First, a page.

The day a red rose was named after slain Queensland schoolboy Daniel Morcombe, his killer launched an appeal for release.
Lawyers for Brett Peter Cowan will argue the jury should have never heard his confession to undercover police.
The 13-year-old Sunshine Coast boy was abducted in 2003 while waiting for a bus to go shopping for Christmas presents.
Cowan led undercover police, masquerading as gangsters, to his burial site at an abandoned sand mine in the Sunshine Coast hinterland.
He confessed to choking the boy when he tried to run.
The 44-year-old father of three was last month found guilty of murder and indecent treatment of a child and sentenced to a non-parole period of 20 years.
A notice of appeal filed on Thursday by Bosscher Lawyers shows they'll appeal against Cowan's conviction on six points.
They say Justice Roslyn Atkinson shouldn't have allowed the confessions to be aired in front of the Supreme Court jury.
She also erred by not allowing a number of defence witnesses to give evidence.
Furthermore, two mistrial applications should have been upheld as they prejudiced the trial, they say.
One involved a front page splash in The Courier-Mail during the trial with a photo of Cowan and the headline “Daniel's Killer”.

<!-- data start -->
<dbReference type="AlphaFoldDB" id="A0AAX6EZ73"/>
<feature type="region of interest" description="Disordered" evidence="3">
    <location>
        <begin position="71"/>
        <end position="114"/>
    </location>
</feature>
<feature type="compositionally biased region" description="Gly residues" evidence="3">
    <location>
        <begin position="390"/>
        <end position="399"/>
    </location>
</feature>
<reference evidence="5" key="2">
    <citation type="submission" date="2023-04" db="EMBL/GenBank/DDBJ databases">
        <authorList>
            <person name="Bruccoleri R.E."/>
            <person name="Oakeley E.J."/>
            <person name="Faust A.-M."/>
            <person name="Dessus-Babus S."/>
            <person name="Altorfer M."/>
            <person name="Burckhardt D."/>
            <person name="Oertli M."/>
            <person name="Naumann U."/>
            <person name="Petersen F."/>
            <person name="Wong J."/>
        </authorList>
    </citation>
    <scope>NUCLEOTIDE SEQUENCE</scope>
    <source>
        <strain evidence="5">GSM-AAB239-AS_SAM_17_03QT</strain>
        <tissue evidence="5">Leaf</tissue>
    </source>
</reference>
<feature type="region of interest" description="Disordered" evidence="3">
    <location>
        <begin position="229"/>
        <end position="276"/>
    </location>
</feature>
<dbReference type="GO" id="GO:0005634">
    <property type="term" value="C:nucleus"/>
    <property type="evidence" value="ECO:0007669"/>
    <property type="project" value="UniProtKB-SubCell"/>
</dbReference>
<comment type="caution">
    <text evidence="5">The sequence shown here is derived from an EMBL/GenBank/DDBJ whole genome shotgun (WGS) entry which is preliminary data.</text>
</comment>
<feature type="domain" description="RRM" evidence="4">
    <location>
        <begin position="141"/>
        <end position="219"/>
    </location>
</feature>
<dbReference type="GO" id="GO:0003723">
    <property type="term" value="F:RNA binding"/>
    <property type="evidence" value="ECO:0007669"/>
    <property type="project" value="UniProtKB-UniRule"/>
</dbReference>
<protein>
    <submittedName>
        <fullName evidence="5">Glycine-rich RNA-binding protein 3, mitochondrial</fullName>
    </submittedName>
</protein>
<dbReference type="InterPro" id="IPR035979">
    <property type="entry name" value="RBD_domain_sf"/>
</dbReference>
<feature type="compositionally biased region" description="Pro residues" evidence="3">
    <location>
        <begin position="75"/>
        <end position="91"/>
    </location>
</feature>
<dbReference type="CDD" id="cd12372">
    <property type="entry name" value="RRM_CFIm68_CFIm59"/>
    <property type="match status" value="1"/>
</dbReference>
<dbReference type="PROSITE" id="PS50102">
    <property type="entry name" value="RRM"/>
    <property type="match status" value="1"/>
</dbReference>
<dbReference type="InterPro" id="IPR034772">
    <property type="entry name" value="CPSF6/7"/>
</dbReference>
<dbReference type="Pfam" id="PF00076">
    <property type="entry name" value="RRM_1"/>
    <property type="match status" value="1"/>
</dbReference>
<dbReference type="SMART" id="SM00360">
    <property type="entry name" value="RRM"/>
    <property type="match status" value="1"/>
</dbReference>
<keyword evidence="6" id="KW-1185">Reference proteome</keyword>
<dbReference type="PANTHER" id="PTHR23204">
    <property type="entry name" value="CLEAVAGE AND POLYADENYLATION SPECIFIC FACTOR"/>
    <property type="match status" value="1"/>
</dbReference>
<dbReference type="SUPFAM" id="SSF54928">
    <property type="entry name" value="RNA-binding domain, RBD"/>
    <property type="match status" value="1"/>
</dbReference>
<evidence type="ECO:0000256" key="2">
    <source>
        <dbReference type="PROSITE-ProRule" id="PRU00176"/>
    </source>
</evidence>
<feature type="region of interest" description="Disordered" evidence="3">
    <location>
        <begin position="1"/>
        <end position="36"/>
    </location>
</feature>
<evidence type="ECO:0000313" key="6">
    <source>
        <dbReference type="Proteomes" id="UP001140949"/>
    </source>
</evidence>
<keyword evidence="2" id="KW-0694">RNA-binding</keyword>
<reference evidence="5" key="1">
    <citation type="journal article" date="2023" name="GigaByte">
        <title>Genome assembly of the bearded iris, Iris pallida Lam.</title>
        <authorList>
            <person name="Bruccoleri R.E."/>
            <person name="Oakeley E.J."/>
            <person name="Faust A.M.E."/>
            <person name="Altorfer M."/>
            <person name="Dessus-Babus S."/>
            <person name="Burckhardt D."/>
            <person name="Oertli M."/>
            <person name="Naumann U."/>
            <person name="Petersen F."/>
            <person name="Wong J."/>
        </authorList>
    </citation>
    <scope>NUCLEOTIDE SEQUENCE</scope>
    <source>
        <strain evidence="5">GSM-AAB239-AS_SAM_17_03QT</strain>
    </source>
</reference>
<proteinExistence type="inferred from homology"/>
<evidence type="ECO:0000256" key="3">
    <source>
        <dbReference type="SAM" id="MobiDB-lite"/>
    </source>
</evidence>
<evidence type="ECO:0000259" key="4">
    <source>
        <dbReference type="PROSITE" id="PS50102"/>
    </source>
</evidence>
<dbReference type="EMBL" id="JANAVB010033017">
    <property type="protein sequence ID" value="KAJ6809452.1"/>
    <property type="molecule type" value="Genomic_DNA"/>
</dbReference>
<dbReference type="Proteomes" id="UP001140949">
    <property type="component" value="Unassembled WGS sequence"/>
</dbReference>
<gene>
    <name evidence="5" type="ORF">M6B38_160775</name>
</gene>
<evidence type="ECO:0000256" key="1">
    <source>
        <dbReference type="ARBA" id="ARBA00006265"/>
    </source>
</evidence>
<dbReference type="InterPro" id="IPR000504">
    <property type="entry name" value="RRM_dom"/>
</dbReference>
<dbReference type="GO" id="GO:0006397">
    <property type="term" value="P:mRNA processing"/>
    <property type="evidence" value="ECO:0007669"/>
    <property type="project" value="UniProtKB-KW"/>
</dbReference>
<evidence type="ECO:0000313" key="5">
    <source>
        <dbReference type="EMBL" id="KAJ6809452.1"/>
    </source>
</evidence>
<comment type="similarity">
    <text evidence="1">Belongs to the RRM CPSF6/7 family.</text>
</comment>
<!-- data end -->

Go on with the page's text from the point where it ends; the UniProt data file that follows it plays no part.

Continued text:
The other was made after a man left a note for the jury at Daniel's memorial saying no one could rest until “he” was convicted.
The appeal will be a blow to the Morcombe family, who fought for more than a decade to bring their son's killer to justice.
To honour the family, a South Australian flower wholesaler named a new variety of rose after Daniel on Thursday.
Daniel's parents, Bruce and Denise, chose the rose out of six new breeds as the namesake.
It flowers continually throughout the growing season and its vibrant red petals match the colour of the shirt Daniel was wearing when he disappeared.
Sales will aid the Daniel Morcombe Foundation, set up after the teenager's abduction.
“Through the ongoing community work to protect our children from predators, the Daniel Morcombe Foundation is making a measurable difference, with all funds raised channelled into free safety programs available across Australia,” Mr Morcombe said in a statement.